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Saturday , December 29 , 2012
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Bird-watch feather in his cap

- Forest officer clicks common & uncommon winged friends to pen book

Ranchi, Dec. 28: If you tell him that people will call him Jharkhand’s Salim Ali, he will laugh off the sobriquet.

But Seraikela-Kharsawan divisional forest officer (DFO) A.T. Mishra is a rare bird. A self-confessed bird-watcher, he is working on a book on Kolhan’s feathered friends, replete with photographs and detailed observations, that he is funding himself.

Before taking on East and West Singhbhum districts, Mishra has started right in his workplace. Armed with binoculars and a camera, the newbie ornithologist is exploring the green lungs of Seraikela-Kharsawan that luckily for him are chirping like never before this winter.

“Birds have always inspired me. But I didn’t have proper opportunity to explore my interest in my earlier postings. Seraikela-Kharsawan to my surprise has so many winged visitors and yet not many know about them,” Mishra said when asked about his new passion.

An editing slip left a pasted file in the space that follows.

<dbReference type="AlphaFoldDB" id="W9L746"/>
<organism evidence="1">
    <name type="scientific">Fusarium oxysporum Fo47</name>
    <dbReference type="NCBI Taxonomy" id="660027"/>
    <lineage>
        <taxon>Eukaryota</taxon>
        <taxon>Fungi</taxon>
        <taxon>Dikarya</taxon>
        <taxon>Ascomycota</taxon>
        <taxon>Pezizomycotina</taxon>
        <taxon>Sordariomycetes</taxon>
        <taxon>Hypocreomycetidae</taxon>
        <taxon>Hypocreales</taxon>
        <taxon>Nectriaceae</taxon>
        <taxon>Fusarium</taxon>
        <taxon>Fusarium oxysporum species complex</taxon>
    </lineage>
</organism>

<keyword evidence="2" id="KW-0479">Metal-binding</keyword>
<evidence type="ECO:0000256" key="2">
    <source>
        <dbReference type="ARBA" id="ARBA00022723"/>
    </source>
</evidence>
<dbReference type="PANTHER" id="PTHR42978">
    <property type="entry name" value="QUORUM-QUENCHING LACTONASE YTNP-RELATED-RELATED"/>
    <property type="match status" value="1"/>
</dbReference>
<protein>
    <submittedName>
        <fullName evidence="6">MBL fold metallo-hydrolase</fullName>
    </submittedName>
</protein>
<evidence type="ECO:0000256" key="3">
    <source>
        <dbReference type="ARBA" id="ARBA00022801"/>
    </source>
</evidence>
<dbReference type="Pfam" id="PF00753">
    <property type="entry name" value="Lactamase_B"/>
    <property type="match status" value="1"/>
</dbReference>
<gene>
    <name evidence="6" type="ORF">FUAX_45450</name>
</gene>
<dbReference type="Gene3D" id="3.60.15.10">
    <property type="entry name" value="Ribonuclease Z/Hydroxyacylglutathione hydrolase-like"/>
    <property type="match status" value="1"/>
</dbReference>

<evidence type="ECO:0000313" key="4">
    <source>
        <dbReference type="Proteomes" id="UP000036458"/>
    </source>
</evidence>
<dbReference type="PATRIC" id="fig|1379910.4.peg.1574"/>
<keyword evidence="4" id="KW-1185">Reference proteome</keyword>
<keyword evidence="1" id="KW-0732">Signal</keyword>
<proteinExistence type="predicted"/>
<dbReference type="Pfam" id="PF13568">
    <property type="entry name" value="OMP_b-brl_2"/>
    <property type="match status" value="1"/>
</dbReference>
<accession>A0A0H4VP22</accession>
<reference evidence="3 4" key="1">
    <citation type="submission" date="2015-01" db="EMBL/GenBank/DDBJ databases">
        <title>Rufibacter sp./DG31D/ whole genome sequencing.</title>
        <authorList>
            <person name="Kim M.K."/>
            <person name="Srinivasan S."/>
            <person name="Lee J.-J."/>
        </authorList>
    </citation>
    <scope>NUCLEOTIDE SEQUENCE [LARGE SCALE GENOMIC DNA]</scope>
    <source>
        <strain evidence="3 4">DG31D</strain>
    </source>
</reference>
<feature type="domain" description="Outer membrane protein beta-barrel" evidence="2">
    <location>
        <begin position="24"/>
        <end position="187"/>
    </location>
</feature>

He added that in less than a month this season he had come across at least 100 different species of birds.

From streams, small water bodies to patches of Sal trees, colourful and rare birds dart about in the region. Mishra cites just two picturesque places — Kerketta dam and Akarshani — where birds throng as they are completely off the tourist map.

“There are dense, virgin forests and no one to scare birds away,” he said, citing a native species of Jharkhand, the coppersmith barbet.

“It’s a tiny creature and very shy. Up close, it looks colourful, with a crimson patch. But it likes to hide in dense foliage. That’s possible only with greenery,” says Mishra.

He has seen many uncommon finds — the blue verditer flycatcher, the striking black and white ibis, the golden oriole — on his ramblings, as well as the less rare whistling duck and wagtail.

“I’ve caught most on camera,” he enthused, adding he shot on Sony SV 50. “But now, I’ll get a little more ambitious and shoot on an on SLR or single lens reflector camera soon,” he said.

Once Seraikela-Kharsawan is exhausted, he plans to move to twin Singhbhums.

“The project is really inspiring. Not many bird-related studies have happened in our state. And whatever limited information is available is mostly textual without pictures. My book will have photographs of birds and descriptions to make it attractive for everyone, from students to environment experts,” Mishra, who has started writing his first draft, said.

Once done, Mishra will try to explore opportunities to establish bird-watching clubs.

“You can say I am trying to be an all-rounder. I’ve chased wild herds, now I am tracking birds,” he chuckled.

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